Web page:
Skip to main content

Covid-19 Lockdown: Homelessness and Rough Sleepers

Volume 807: debated on Thursday 12 November 2020

Commons Urgent Question

The following Answer to an Urgent Question was given in the House of Commons on Wednesday 11 November.

“As we look ahead to the winter months, it is vital that we work together to prevent increases in homelessness and rough sleeping. The Government have set out unprecedented support on this issue, dedicating over £700 million to tackling homelessness and rough sleeping this year alone. Our work on rough sleeping has been shown not only to be world leading but to have saved hundreds of lives. We are dedicated to continuing to protect vulnerable people in this period of restrictions and through the winter months.

We used the summer to work with local authorities on individual local plans for the coming months. Last week, the Prime Minister announced the Protect programme—the next step in our ongoing, targeted support for rough sleepers. That will provide a further £15 million, ensuring that support is in place for areas that need it most and addressing the housing and health challenges for rough sleepers during this period of national restrictions. That is on top of the £10 million cold weather fund, available to all councils to provide rough sleepers with safe accommodation over the coming months. That means that all local areas will be eligible for support this winter. It builds on the success of the ongoing Everyone In campaign in September. We have successfully supported over 29,000 people, with over 10,000 people in emergency accommodation. Nearly 19,000 people have been provided with settled accommodation or move-on support. We continue to help to move people on from emergency accommodation with the Next Steps accommodation programme.

On 17 September, we announced NSAP allocations to local authorities, to pay for immediate support and to ensure that people do not return to the streets, and £91.5 million was allocated to 274 councils across England. On 29 October, we announced allocations to local partners to deliver long-term move-on accommodation. More than 3,300 new long-term homes for rough sleepers across the country have been approved, subject to due diligence, backed by more than £150 million. We are committed to tackling homelessness and firmly believe that no one should be without a roof over their head.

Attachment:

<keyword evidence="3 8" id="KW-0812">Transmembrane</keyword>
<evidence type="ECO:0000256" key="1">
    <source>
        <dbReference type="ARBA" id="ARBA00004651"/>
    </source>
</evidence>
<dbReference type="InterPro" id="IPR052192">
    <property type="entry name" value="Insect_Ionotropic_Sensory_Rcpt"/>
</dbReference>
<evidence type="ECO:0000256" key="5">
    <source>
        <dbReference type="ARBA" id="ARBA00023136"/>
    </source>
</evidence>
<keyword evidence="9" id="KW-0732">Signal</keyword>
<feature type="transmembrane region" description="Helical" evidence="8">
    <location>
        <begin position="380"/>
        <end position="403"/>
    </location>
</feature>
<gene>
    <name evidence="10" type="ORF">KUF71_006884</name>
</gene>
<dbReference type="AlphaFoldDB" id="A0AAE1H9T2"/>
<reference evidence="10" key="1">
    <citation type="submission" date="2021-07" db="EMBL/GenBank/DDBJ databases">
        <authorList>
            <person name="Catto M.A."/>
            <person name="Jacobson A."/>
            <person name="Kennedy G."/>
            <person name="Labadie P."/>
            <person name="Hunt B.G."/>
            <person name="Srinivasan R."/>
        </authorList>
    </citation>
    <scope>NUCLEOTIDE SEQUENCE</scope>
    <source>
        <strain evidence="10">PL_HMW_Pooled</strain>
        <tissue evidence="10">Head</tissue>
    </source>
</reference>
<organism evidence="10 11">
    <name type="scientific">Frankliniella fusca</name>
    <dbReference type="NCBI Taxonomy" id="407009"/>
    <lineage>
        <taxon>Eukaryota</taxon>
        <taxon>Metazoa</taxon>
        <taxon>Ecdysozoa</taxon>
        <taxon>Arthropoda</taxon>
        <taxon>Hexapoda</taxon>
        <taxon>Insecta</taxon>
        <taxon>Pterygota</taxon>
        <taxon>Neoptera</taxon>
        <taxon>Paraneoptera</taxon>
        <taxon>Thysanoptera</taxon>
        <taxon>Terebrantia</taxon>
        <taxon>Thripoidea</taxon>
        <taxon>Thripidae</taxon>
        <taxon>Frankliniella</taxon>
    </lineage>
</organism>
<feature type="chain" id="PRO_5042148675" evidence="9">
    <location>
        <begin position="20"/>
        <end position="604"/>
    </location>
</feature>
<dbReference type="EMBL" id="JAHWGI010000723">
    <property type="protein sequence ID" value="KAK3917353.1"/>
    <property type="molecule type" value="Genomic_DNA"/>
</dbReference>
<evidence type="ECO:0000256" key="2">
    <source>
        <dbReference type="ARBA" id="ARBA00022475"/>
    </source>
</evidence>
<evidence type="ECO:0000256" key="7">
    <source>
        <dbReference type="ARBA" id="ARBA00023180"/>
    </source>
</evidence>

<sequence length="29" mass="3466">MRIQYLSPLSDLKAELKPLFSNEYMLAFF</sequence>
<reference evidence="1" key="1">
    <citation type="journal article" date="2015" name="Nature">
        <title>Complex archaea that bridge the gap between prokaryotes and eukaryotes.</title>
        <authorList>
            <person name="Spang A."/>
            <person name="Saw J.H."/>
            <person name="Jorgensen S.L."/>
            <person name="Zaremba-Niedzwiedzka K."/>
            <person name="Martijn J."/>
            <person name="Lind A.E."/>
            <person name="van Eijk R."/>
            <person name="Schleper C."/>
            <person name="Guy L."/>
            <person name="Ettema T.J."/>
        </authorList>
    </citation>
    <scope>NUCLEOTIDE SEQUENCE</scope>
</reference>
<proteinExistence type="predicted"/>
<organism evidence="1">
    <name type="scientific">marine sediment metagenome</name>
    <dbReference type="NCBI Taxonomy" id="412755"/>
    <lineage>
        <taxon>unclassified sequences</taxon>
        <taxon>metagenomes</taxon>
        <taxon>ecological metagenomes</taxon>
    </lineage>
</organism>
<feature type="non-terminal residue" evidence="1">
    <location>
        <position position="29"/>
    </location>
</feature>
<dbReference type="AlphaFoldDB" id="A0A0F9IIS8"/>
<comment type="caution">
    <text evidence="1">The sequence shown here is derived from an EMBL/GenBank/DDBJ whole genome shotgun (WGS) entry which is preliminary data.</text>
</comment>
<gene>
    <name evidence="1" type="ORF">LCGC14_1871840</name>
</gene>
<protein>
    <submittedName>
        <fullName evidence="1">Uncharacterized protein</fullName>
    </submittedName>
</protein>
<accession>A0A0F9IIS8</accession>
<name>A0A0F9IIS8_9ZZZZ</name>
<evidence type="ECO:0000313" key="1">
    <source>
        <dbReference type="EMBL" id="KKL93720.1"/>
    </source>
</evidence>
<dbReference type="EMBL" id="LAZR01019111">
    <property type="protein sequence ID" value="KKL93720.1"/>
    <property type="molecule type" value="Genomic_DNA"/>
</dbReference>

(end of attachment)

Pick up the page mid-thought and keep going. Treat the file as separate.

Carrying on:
Throughout the pandemic, we have established an unprecedented package of support to protect renters, which remains in place. That includes legislating through the Coronavirus Act 2020 on delays as to when landlords can evict tenants and a six-month stay on possession proceedings in court. We have quickly and effectively introduced more than £9 billion of measures in 2020-21 that benefit those facing financial disruption during the current situation. The measures include increasing universal and working tax credit by £1,040 a year for 12 months and significant investment in local housing allowance of nearly £1 billion. As further support for renters this winter, we have asked bailiffs not to carry out evictions during national restrictions in England, except in the most serious of circumstances. As the pandemic evolves, we will continue working closely with local authorities, the sector and across government to support the most vulnerable from this pandemic. These measures further demonstrate our commitment to assist the most vulnerable in society.”

My Lords, I refer the House to my relevant registered interests. We are in a second pandemic, the days are getting shorter, the nights are getting longer and colder, but we have a squabbling No. 10 and a shambolic Government, with no homelessness tsar in post. Can the noble Lord tell the House why there is such a poverty of ambition to prevent homelessness and keep people off the streets this winter? Where is the noble Lord’s zeal? Where is the fire in his belly to get homelessness finally sorted out?